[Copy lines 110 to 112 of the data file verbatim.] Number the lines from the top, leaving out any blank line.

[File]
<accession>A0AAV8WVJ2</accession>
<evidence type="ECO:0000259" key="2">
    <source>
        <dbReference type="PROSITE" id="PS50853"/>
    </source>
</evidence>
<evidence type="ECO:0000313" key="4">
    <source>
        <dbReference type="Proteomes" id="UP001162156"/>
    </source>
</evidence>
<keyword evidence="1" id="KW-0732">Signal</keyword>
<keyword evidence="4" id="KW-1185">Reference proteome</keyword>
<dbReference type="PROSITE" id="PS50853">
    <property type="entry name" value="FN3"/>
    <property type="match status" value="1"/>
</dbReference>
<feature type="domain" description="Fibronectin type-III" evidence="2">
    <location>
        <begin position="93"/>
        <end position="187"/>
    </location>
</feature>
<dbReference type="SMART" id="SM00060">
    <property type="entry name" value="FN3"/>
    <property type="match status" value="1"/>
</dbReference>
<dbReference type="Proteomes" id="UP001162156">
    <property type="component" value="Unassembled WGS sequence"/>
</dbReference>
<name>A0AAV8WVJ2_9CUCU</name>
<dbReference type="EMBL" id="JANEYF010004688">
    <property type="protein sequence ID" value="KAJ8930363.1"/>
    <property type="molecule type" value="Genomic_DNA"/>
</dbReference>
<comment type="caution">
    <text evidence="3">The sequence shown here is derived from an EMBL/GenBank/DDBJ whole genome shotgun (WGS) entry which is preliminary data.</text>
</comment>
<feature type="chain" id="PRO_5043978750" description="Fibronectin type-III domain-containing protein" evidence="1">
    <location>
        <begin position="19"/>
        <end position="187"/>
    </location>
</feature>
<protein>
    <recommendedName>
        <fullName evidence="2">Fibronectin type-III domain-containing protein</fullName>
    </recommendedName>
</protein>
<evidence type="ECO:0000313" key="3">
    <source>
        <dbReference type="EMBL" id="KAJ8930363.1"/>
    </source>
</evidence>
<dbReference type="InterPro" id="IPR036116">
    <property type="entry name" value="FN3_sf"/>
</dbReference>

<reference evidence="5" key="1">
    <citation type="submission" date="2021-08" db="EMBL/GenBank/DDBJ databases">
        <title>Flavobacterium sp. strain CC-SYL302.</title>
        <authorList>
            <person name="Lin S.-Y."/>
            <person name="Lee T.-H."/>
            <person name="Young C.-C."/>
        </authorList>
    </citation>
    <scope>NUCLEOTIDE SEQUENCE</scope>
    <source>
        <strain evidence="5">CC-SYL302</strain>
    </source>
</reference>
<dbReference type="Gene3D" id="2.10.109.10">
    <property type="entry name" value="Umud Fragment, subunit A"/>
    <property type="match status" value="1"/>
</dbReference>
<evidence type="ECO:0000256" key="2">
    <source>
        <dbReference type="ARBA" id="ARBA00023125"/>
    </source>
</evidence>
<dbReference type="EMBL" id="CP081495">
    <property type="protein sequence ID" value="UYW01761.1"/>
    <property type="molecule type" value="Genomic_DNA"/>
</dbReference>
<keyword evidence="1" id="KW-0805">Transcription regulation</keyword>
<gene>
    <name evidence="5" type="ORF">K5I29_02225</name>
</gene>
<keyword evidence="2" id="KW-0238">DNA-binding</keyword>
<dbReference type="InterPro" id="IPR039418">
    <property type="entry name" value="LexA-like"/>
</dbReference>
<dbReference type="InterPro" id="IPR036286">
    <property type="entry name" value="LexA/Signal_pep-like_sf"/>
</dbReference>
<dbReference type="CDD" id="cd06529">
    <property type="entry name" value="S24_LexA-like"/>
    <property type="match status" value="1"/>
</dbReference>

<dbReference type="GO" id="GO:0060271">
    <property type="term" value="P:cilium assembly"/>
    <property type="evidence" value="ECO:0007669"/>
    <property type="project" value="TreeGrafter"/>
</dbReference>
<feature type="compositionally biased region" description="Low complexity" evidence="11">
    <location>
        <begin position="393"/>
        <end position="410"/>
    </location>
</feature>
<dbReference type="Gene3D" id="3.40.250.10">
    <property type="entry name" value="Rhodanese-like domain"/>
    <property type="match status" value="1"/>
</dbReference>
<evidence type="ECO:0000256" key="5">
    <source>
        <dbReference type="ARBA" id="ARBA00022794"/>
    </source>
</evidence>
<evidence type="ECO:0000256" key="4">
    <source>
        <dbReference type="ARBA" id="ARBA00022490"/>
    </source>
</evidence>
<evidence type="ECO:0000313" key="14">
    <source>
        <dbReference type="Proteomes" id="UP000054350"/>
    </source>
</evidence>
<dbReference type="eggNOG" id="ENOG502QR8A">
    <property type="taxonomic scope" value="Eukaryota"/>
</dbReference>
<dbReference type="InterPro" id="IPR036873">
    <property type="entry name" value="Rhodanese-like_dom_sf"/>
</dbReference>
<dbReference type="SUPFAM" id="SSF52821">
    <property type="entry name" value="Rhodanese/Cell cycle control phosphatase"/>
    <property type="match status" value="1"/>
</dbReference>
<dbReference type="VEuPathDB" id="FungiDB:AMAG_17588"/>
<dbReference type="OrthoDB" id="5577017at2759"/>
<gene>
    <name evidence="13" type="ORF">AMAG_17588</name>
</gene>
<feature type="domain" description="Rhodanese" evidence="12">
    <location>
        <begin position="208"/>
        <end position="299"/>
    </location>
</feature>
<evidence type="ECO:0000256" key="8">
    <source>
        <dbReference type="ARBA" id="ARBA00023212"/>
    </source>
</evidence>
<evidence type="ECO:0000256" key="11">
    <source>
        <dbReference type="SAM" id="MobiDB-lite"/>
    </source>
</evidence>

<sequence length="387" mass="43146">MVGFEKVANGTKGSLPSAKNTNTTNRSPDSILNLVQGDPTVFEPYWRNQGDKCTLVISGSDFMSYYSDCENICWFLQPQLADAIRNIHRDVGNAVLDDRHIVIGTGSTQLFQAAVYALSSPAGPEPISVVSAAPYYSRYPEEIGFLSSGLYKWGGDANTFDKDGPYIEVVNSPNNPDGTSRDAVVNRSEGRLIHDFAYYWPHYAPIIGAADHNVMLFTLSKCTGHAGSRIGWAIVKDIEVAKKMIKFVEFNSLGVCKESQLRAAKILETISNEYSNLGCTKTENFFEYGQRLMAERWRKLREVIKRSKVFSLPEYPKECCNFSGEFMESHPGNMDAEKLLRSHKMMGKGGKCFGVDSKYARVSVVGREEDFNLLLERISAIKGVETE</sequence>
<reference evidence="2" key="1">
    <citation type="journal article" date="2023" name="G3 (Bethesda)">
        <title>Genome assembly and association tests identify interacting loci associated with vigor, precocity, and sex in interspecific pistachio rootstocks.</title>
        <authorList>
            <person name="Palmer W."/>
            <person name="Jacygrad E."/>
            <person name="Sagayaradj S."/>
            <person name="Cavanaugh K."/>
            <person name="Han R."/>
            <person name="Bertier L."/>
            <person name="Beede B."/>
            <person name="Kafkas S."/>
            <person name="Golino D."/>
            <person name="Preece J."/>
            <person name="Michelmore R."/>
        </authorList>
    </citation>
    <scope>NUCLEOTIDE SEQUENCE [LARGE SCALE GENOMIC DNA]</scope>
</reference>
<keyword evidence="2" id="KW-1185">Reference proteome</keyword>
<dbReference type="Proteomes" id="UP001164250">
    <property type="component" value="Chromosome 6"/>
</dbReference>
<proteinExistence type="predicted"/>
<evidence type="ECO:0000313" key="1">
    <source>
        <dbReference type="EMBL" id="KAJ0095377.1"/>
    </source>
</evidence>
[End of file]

</feature>
<dbReference type="Gene3D" id="3.40.250.10">
    <property type="entry name" value="Rhodanese-like domain"/>